I recently attended Silverton’s own Canterbury Renaissance Faire, watched the jousting and enjoyed the merriment. It was great fun, and for anyone in the Salem area, I would highly recommend attending it next year.
As is my personal tendency, I couldn’t help but think about marketing the whole time. The original Adam Smith concept of market analysis was based on an open-air market similar in many ways to the cottage-industry capitalism of a Renaissance Faire.
Marketing done well
The Faire’s management does an excellent job, I thought. They managed to put the word out through multiple channels in a way that reached my family well in advance, and repeatedly, up to the time of the event itself. Suspense was built, and with it an interest in the event and an active desire to attend. Then at the gate, someone asked us how we heard about the event, which shows that the organizers are measuring the effectiveness of their own marketing activities: a very wise step.
One booth gave away free popcorn to passing children. I thought at the time that this was excellent marketing, although on reflection it did not induce us to buy anything there. The free gift engendered goodwill. It was not sufficiently tied to the actual product offering to motivate purchasing behavior for my family; but it may have worked well with some others.
One booth in particular sold leather goods products of high quality. One of the best ways to win customer loyalty is to pay attention to details in design, workmanship, and presentation. The products at this particular booth were produced to exacting standards, and nicely displayed as well. I was so impressed that I tried to convince the proprietors that they should carry a friend’s line of similarly handcrafted goods on a consignment basis; and they were so concerned about the quality of their products that they had serious reservations about my proposal. They were wise in this, for I had no immediate evidence to back up my claim that my friend is a skilled leather worker. But in the course of the conversation, the proprietor gave me her business card; and this is perhaps my favorite detail of all, because the “business card” isn’t a card at all: the company’s logo and contact information are branded onto a leather fob on a key ring. Nobody is going to throw away a business card like that. As evidence, you can see that that I still have it, and because I have it, I was able to link to the company’s website above. (On a side note, if the website owners ever had any questions about website design, I’d be glad to offer them some advice.) This type of specific idea is not necessarily suitable for every company: each “card” would be quite expensive, and only the dedicated few customers would carry it for long; but creative and unusual ideas like this are certainly a nice touch if it’s appropriate to your business, and goes a long way to differentiating your company and making it memorable.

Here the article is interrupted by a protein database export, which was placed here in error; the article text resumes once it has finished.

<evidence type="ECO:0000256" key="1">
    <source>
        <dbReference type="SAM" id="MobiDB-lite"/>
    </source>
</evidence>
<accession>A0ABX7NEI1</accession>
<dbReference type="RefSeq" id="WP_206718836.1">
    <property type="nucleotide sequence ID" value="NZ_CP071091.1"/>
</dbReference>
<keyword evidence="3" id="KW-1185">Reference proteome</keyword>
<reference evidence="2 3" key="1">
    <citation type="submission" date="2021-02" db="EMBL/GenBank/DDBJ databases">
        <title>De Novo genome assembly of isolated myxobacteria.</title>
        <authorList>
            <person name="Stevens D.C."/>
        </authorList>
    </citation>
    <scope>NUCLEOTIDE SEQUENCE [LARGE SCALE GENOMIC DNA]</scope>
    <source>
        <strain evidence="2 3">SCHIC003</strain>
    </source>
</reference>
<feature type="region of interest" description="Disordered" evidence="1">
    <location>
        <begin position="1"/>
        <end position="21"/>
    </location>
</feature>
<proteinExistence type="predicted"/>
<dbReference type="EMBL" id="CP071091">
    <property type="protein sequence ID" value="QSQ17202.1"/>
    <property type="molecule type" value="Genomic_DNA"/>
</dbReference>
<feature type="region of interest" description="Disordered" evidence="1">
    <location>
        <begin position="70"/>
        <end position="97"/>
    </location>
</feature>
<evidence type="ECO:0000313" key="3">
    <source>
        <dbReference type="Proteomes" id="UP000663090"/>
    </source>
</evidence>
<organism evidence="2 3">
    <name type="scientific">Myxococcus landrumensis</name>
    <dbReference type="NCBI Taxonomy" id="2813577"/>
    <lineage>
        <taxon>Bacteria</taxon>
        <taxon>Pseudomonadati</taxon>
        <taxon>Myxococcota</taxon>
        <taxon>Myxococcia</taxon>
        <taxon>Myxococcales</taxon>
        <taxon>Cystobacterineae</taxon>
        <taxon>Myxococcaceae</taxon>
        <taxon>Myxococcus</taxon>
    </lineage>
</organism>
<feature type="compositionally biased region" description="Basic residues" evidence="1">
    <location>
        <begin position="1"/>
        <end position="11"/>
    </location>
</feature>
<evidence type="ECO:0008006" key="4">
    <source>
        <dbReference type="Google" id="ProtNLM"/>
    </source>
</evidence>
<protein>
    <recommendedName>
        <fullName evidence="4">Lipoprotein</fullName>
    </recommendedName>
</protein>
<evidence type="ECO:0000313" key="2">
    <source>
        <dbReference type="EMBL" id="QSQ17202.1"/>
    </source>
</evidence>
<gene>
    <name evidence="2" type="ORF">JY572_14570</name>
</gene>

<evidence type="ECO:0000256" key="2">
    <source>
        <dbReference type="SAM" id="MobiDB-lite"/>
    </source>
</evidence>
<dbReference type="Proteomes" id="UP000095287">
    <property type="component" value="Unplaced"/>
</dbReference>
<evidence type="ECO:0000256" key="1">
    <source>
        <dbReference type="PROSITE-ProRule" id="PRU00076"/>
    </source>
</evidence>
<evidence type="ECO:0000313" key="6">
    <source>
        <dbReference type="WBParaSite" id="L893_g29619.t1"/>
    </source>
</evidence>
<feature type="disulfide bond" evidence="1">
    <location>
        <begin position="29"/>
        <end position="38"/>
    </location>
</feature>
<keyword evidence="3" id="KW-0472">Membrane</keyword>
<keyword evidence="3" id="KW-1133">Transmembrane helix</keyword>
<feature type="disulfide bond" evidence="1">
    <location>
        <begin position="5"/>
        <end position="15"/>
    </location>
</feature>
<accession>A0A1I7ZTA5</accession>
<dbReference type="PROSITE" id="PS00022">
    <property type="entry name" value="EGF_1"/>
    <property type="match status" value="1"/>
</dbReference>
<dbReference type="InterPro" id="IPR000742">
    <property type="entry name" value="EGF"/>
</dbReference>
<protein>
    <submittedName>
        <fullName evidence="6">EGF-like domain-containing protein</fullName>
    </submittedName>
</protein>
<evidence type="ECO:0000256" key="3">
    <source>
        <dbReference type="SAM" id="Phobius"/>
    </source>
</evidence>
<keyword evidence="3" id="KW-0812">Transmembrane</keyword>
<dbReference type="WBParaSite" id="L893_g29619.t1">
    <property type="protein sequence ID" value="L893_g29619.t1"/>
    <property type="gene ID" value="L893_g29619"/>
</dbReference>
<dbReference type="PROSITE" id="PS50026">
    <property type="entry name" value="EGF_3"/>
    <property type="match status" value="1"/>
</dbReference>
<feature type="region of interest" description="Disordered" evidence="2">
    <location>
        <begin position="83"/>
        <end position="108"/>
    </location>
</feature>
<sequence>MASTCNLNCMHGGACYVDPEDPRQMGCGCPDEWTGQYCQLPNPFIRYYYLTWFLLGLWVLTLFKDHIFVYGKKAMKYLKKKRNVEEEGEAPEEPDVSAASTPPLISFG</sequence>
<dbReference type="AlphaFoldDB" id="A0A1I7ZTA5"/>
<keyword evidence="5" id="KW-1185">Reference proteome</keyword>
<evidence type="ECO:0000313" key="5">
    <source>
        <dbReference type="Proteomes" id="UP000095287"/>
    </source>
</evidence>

Marketing that could improve
The above stories were examples of good practices to follow. This next one is a cautionary tale.
Like most consumers, I am most strongly impressed by negative experiences. The interaction that made the deepest and most lasting impression on me was at a food stall. It was more than adequately staffed, but their production system seemed to have serious organizational flaws. As I waited a long time in the hot sun for my order, I watched the staff repeatedly hand food to the wrong customers. This made some other customers wait an extraordinarily long time. The wait was so long that several people asked for their money back. The stall also ran out of an essential ingredient before the lunch rush had even peaked yet, necessitating still more refunds. When my own order finally came up, the person delivering it to the line of impatient customers would have again given it to the wrong person if I hadn’t practically snatched it like a thief. At the back of the food court, people were warning each other about this particular booth.
All of this made me think, there is more to marketing and branding than a logo and some signage. Your reputation is part of your brand. If you can’t actually deliver the product that you’re selling, then your business will soon run into serious problems. Business planning is essential to marketing. If your business is issuing refunds due to service failures, it may be time to analyze your operations. Resolving the issues that lead to customer complaints could have a much more substantial and long-term impact on your business success than any amount of advertising or website design.
And with these thoughts in mind, it’s time for me to go write a project proposal and offer somebody an innovative solution. Until next time, best of luck with your marketing!